In Florida, the law is clearly stated in Section 120.57(3)(b), Fla. Stat., which includes specific waiver language as follows:

(b) Any person who is adversely affected by the agency decision or intended decision shall file with the agency a notice of protest in writing within 72 hours after the posting of the notice of decision or intended decision. With respect to a protest of the terms, conditions, and specifications contained in a solicitation, including any provisions governing the methods for ranking bids, proposals, or replies, awarding contracts, reserving rights of further negotiation, or modifying or amending any contract, the notice of protest shall be filed in writing within 72 hours after the posting of the solicitation. The formal written protest shall be filed within 10 days after the date the notice of protest is filed. Failure to file a notice of protest or failure to file a formal written protest shall constitute a waiver of proceedings under this chapter.

Similar provisions are included in numerous county and municipal procurement codes and ordinances throughout Florida, as well as set forth in many bid solicitation documents expressly.

The consequences of failing to raise timely questions can be severe. Below are just a few of the many cases where a bid protest challenge was rejected for failing to timely raise the matter in a protest to the bid solicitation.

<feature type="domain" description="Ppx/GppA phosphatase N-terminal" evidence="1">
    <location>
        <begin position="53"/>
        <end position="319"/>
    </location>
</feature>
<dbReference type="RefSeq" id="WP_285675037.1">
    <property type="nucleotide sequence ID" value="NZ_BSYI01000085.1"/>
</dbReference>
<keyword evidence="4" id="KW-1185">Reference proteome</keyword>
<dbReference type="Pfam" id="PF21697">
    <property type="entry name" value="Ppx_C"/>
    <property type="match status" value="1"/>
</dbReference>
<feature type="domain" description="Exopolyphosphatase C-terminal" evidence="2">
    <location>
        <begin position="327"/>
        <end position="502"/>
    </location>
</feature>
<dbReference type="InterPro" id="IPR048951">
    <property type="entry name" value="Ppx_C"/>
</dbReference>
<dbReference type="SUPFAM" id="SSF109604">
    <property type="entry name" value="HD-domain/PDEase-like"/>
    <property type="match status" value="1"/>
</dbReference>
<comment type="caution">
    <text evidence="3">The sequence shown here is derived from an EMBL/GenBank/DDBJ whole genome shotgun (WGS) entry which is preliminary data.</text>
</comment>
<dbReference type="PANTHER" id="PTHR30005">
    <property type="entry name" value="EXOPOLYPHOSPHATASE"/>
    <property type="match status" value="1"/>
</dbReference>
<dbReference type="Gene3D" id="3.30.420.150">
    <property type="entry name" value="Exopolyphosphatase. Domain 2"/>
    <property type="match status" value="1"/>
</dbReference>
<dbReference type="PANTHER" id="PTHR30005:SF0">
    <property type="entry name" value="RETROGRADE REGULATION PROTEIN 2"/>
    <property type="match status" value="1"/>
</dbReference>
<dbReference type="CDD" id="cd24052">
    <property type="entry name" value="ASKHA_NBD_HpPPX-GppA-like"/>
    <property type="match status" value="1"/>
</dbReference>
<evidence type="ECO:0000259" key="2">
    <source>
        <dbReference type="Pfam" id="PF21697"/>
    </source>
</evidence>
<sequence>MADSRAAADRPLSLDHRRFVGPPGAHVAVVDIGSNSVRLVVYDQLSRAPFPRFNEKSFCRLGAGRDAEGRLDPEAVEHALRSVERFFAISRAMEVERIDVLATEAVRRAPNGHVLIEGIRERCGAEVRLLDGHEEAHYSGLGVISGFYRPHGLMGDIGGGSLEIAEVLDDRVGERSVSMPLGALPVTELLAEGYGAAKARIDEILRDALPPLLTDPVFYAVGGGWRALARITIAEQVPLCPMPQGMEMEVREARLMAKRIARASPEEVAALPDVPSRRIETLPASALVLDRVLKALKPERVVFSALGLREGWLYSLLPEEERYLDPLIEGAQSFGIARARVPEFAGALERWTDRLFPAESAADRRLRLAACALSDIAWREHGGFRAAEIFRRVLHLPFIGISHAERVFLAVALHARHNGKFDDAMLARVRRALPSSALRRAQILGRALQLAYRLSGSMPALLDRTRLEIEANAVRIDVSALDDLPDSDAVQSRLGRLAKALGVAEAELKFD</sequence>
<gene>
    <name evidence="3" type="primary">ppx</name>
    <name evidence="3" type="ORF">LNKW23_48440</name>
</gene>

• Soly Interiors Division of Lyons Construction Company, As Agent For Wellco Carpet Corporation, Petitioner v. Department of General Services, Division of Purchasing, Respondent., 1988 WL 616900. The record reflects that petitioner received a “bid specimen” containing the questioned item long before the ITB was issued. However, Soly did not seek clarification as to how the certification should be completed or what meaning should be ascribed to the terms “manufacturer,” “supplier” and “open account.” By failing to do so, Soly waived any objection to a lack of clarity in the special condition.
  • Capeletti Brothers, Inc. v. Department of Transportation, 499 So.2d 855, 857 (Fla. 1st DCA 1986). The failure to timely seek correction or clarification of plans and specifications constitutes a waiver of that claim.
  • Juvenile Services Program, Inc. v. Department of Juvenile Justice, DOAH Case No. 10-6280BID (DOAH 2011). In this case, it is concluded that Petitioner failed to timely challenge the terms of the RFP and thereby waived any claim that sought to challenge the specifications of the RFP.